By Sam Hull, CFP®, RLP®, CPCC
Most financial advisers only sell or buy a business once in their lifetime, and to many the process seems shrouded in mystery. It did to me a few years ago when I got ready to sell my ownership of Northstar Financial Planning, and many other planners I meet now in my new career as a transition life coach and consultant ask me, "How do I get started and what should I do to make it work?"
The purpose of this article is to describe the critical steps you should take, starting from when you first think seriously about selling all or part of your ownership up to the day several years later when you sign the documents. This process is applicable to both the seller and buyer of a financial advisory business.
My article in the July/August 2009 issue of Practice Management Solutions discussed five myths that can ruin your business transition. To recap, these myths are: I don't need to think about it now; Don't worry about what comes next; My clients will be OK; The business will run fine without me; I won't need any help.
All of these myths will come sharply into focus when you decide to move ahead with your ownership transition. As financial planners and wealth managers, we are used to living in a left-brained environment of numbers, logic, rules, forecasting and analysis. That's where most of us thrive and what our clients pay us to do for them. While the sale of your business involves a lot of analytical thinking, the process also has some twists and turns that you might not be expecting.
For instance, we can discount the value of the future cash flows to be generated by the sale of your primary asset-your clients-and arrive at an open market price. But how can we reduce the risk associated with the essential element that gives a high level of assurance to that forecasted cash stream-your clients' trust in you as their primary relationship manager and adviser? These days, when market-shocked clients often find it hard to trust anyone, this is important.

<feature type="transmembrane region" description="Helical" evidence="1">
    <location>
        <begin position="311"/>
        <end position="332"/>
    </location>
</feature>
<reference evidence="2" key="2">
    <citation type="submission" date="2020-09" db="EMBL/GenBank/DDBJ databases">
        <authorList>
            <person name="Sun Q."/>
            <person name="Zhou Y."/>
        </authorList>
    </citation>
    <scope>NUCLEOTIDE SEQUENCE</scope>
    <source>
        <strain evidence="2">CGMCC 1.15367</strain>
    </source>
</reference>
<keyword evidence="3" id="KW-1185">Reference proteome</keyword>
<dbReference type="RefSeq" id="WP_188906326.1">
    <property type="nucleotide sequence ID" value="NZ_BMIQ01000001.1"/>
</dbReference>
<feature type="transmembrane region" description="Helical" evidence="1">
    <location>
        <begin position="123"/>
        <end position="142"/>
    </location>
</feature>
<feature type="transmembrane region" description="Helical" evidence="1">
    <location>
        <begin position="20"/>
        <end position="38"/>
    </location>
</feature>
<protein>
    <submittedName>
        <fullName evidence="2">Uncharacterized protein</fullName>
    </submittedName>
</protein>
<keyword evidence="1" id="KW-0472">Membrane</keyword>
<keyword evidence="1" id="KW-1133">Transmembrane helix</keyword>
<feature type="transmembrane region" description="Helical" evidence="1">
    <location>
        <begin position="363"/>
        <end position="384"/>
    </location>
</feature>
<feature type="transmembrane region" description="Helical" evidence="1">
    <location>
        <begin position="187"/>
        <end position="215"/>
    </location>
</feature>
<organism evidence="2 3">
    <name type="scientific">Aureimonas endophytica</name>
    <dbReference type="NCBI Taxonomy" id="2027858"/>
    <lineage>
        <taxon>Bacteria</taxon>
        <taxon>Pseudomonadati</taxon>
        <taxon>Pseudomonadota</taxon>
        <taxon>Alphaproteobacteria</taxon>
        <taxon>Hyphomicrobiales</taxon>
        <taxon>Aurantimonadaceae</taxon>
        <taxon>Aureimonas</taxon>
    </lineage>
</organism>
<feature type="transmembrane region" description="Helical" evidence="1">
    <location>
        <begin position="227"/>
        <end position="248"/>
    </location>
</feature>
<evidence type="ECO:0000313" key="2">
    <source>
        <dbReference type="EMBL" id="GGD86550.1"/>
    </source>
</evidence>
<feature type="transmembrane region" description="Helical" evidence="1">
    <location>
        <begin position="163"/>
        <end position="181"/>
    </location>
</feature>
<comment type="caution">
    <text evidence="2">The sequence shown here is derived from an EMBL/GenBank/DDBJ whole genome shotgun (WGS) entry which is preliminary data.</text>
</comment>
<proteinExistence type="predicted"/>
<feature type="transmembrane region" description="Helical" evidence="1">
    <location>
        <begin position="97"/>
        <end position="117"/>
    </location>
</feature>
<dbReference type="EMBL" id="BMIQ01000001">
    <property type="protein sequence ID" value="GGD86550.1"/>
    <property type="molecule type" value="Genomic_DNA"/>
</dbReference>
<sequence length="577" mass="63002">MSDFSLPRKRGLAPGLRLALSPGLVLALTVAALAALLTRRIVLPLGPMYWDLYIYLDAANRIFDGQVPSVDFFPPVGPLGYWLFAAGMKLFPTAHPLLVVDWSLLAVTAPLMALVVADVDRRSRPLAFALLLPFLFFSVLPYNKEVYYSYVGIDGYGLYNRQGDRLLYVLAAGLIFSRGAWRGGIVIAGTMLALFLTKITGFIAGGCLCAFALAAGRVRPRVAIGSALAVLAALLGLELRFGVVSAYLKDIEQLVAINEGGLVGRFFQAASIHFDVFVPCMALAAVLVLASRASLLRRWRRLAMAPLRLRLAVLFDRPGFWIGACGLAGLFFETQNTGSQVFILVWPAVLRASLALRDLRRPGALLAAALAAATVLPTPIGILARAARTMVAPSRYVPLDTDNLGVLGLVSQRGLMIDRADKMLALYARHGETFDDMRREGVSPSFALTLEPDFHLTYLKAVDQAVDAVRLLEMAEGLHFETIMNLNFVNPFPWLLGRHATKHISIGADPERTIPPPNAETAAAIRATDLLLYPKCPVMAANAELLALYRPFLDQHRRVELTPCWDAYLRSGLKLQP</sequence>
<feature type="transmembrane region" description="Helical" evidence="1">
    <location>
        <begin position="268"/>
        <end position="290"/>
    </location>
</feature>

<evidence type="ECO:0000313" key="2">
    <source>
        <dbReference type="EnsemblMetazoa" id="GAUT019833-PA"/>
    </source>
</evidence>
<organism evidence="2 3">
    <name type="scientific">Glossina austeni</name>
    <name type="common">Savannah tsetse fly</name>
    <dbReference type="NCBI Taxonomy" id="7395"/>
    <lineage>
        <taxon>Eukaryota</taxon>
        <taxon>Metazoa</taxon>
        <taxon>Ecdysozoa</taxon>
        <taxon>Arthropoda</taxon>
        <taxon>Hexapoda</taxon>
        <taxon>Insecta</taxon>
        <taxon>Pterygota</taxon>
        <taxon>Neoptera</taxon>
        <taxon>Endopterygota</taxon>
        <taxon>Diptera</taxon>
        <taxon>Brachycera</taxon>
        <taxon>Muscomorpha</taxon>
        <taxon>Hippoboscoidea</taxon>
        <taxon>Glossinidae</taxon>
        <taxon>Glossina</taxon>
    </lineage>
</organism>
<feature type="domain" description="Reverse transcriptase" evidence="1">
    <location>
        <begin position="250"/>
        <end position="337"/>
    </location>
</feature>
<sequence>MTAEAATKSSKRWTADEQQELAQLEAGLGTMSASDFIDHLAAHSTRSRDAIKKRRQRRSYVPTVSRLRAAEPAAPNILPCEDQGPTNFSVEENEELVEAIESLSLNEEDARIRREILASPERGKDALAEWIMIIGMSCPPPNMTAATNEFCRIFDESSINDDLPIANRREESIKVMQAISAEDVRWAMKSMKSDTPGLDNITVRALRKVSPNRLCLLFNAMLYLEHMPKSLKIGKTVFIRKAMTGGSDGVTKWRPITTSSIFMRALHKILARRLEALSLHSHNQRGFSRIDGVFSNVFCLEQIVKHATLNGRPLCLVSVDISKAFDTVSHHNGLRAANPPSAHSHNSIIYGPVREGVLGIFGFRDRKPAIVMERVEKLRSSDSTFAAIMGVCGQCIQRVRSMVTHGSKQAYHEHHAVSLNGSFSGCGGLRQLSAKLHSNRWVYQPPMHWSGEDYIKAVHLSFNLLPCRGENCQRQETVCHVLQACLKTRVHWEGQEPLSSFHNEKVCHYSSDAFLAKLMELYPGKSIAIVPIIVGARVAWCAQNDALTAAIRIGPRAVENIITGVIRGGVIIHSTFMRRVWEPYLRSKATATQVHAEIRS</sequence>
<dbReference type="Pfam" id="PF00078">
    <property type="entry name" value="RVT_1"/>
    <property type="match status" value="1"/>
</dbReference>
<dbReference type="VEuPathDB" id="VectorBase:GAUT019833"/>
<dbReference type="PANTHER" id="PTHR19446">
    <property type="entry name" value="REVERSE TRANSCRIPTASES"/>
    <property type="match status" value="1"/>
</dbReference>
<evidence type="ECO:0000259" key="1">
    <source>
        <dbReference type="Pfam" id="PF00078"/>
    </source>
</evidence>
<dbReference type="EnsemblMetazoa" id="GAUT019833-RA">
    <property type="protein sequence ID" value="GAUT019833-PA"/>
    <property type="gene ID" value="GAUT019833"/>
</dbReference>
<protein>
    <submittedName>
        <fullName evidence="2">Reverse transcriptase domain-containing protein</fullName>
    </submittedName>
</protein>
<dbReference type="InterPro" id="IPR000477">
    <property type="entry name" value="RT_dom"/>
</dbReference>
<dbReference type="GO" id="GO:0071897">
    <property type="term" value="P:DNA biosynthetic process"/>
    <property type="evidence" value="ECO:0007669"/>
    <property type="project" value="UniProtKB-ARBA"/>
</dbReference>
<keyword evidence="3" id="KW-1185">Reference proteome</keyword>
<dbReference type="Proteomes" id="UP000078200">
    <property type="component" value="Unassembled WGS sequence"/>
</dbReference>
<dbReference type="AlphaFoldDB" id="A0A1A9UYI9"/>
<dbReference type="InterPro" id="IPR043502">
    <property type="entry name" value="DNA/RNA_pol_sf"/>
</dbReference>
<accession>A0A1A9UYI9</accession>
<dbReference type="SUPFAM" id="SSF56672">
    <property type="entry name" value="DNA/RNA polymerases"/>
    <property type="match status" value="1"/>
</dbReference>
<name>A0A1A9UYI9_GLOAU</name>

Other aspects of the transition flow are also hard to quantify and seem to be "outside the box" of how we usually think as financial advisers.
Here's a bird's-eye view of what generally happens during a financial adviser business ownership transition. The key elements you should incorporate into planning for your business transition include:
- Initial Business Valuation. Every business should have an independent valuation every three to five years. It is the starting point for measuring how your business plan is working and for improving the value of what is, for many advisers, their largest single financial asset.
- Life Vision Statement. Your life vision is not so much the statement of a destination as it is a declaration of personal values. It is who and what you want to be in the world. It serves as a beacon calling you toward your best self, and it serves as a filter by which you know what to say "yes" and "no" to.
- Business Vision and Values Statement. This is what you want your business to become within a planning time frame; what kind of clients it will serve, what services it will provide, what it will be known for doing especially well, what market niches it will service and how stakeholder values-owners, staff and clients-will be honored.